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John E. Baatz PhD

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  • Professor
  • College of Medicine
  • Pediatrics
Academic Focus
  • Neonatal lung development
  • Oxygen homeostasis and lung disease; Effects of oxygen on lung development
  • Lung cryopreservation
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Education & Training:
University of Cincinnati, 1983, B.S. in Chemistry
University of Cincinnati, 1988, Ph.D. in Biochemistry
Children’s Hospital Medical Center, Cincinnati, Postdoctoral Fellow 1990

Research Interests:

 The Baatz laboratory endeavors are focused on three primary areas:

1) functional and structural analysis of lipid-associated proteins, including lung surfactant proteins and proteins in mother’s milk;

2) oxygen-sensing and metabolic pathways in primary alveolar Type II epithelial cells (AECs) from healthy and diseased lungs, and

3) bioengineered scaffolds for culture of isolated primary cells in single or multi-cell type culture to mimic regeneration of lung tissue. Dr. Baatz’ group has developed a human tissue cryopreservation method that has been applied to multiple tissues including lung, bone, prostate and placenta.

This protocol yields viable tissue and viable primary cells post thaw, thus providing the ability to perform batch experiments on primary cells or tissues at a single time, from tissue samples obtained from multiple human donors over broad range of time. Tissues can be stored for over six years without loss in yield of viable primary cells such as AECs, endothelial cells, pericytes and fibroblasts. Using this unique method, the laboratory has been able to obtain significant and substantive data that identifies defect(s) in lactate metabolism in AECs from patients with idiopathic pulmonary fibrosis (IPF) as being a potential cause of IPF progression. The Baatz laboratory is also highly collaborative with Drs. Carol Wagner and Katie Chetta in providing expertise in proteomics and lipid biochemistry relevant to the composition of compartments of human milk and how they influence gut maturation in newborn babies.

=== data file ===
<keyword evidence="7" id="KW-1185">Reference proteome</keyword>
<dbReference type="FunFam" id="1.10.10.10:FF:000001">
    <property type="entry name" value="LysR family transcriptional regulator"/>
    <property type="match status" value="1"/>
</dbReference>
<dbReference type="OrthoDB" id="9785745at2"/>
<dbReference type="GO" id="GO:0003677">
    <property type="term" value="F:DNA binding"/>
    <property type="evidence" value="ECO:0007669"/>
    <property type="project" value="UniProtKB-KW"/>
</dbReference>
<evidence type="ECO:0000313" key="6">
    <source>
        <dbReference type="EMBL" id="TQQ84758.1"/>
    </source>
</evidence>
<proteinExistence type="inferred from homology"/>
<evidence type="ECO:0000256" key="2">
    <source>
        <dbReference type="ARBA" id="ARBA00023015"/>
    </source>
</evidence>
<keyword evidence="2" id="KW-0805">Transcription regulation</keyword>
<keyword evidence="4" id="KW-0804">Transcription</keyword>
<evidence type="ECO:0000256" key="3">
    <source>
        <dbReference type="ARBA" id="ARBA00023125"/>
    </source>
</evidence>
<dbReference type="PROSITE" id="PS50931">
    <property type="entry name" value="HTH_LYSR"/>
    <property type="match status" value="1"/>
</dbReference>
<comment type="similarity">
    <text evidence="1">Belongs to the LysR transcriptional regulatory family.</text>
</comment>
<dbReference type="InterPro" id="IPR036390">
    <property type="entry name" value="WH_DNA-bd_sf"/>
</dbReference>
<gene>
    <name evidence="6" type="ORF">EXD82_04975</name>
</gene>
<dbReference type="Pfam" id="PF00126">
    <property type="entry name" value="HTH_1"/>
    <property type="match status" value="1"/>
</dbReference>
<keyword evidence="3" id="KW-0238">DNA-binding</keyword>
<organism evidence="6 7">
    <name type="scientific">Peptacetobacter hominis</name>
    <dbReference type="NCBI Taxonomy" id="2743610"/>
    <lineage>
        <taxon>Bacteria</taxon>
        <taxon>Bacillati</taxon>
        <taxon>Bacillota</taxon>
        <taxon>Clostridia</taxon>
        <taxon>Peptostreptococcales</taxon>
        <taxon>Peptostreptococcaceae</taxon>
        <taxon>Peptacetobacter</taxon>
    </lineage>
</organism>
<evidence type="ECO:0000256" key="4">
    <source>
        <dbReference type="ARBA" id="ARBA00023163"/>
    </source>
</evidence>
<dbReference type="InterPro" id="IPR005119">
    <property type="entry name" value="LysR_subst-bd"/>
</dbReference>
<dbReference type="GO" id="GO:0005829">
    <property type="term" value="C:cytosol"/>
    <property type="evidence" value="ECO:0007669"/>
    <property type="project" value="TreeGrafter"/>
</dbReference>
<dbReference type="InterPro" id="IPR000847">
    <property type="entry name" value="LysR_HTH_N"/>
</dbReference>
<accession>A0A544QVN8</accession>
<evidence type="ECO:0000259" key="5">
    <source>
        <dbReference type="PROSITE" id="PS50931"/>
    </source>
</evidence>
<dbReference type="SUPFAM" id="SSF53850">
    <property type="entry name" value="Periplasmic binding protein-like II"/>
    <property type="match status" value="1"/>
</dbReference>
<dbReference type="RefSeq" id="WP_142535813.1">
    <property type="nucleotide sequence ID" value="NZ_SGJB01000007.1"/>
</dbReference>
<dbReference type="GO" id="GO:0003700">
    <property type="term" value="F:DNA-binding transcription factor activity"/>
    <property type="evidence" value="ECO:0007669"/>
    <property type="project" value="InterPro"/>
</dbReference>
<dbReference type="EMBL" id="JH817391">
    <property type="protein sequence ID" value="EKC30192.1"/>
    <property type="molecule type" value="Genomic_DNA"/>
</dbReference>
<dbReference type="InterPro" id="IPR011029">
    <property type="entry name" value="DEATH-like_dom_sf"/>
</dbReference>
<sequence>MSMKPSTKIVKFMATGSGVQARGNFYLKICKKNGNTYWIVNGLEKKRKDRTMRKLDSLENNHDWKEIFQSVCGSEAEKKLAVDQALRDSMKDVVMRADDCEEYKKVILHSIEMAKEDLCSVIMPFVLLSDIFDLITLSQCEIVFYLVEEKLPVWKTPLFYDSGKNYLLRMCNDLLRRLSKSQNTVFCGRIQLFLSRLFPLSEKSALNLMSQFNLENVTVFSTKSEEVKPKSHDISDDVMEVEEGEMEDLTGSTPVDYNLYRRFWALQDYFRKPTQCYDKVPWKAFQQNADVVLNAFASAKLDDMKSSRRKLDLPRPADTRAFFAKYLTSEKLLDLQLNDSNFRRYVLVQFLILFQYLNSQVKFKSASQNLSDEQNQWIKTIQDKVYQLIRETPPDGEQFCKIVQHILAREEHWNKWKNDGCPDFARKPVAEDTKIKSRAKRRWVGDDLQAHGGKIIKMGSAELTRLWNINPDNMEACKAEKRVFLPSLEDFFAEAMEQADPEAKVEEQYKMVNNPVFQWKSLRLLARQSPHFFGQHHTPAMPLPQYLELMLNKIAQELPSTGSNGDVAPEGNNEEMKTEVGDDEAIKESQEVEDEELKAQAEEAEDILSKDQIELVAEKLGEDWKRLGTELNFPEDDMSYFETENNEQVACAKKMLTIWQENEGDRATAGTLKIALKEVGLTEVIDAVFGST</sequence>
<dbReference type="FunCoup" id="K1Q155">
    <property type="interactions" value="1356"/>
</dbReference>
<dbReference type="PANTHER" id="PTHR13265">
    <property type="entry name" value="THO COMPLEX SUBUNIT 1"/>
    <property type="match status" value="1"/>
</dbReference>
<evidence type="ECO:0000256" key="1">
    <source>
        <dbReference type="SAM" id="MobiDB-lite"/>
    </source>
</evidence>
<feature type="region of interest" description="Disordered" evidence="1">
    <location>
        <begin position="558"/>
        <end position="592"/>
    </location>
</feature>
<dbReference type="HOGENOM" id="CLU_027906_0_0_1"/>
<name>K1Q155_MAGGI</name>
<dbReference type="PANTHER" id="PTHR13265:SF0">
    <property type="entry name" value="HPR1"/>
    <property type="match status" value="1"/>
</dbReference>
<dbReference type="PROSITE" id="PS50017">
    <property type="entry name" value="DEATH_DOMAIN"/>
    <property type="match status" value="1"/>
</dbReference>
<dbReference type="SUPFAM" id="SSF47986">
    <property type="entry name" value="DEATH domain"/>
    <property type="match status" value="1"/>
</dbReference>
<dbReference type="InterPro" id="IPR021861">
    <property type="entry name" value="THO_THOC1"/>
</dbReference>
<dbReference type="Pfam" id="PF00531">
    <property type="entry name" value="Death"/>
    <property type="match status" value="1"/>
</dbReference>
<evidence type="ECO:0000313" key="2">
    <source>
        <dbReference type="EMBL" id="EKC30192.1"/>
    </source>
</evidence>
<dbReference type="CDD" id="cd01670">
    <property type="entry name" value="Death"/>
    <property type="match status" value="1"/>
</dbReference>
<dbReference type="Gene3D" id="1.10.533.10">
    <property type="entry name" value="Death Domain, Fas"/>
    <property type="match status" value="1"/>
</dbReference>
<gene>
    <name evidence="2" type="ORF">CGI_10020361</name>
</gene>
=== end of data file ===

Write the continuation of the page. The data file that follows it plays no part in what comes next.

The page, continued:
Highlight Publications:

  1. Chetta KE, Newton DA, Wagner CL, Baatz JE. Free Fatty Acid and α-Lactalbumin-Oleic Acid Complexes in Preterm Human Milk Are Cytotoxic to Fetal Intestinal Cells in vitro. (2022). Frontiers Nutrition, Jul 5;9:918872. PMID: 35866080. 
  2. Newton, DA, Baatz, JE, Chetta, KE, Walker, PW, Washington, RO, Shary, JR, & Wagner, CL (2022). Maternal Vitamin D Status Correlates to Leukocyte Antigenic Responses in Breastfeeding Infants. Nutrients, 14(6), Article 6.
  3. Newton DA, Baatz JE, Kindy MS, Gattoni-Celli S, Shary JR, Hollis BW, Wagner CL. Vitamin D binding protein polymorphisms significantly impact vitamin D status in children. Pediatric Research. 2019 Nov;86(5):662-669. PMID: 30712059.
  4. Lottes RG, Newton DA, Spyropoulos DD, Baatz JE. Lactate as substrate for mitochondrial respiration in alveolar epithelial type II cells. Am J Physiol Lung Cell Mol Physiol. 2015; 308(9):L953-61.
  5. Lottes RG, Newton DA, Spyropoulos DD, Baatz JE. Alveolar type II cells maintain bioenergetic homeostasis in hypoxia through metabolic and molecular adaptation. Am J Physiol Lung Cell Mol Physiol 2014;306(10):L947-955.
  6. Baatz JE, Newton DA, Riemer EC, Denlinger CE, Jones EE, Drake RR, Spyropoulos DD. Cryopreservation of viable human lung tissue for versatile post-thaw analyses and culture. In Vivo 2014;28(4):411-423.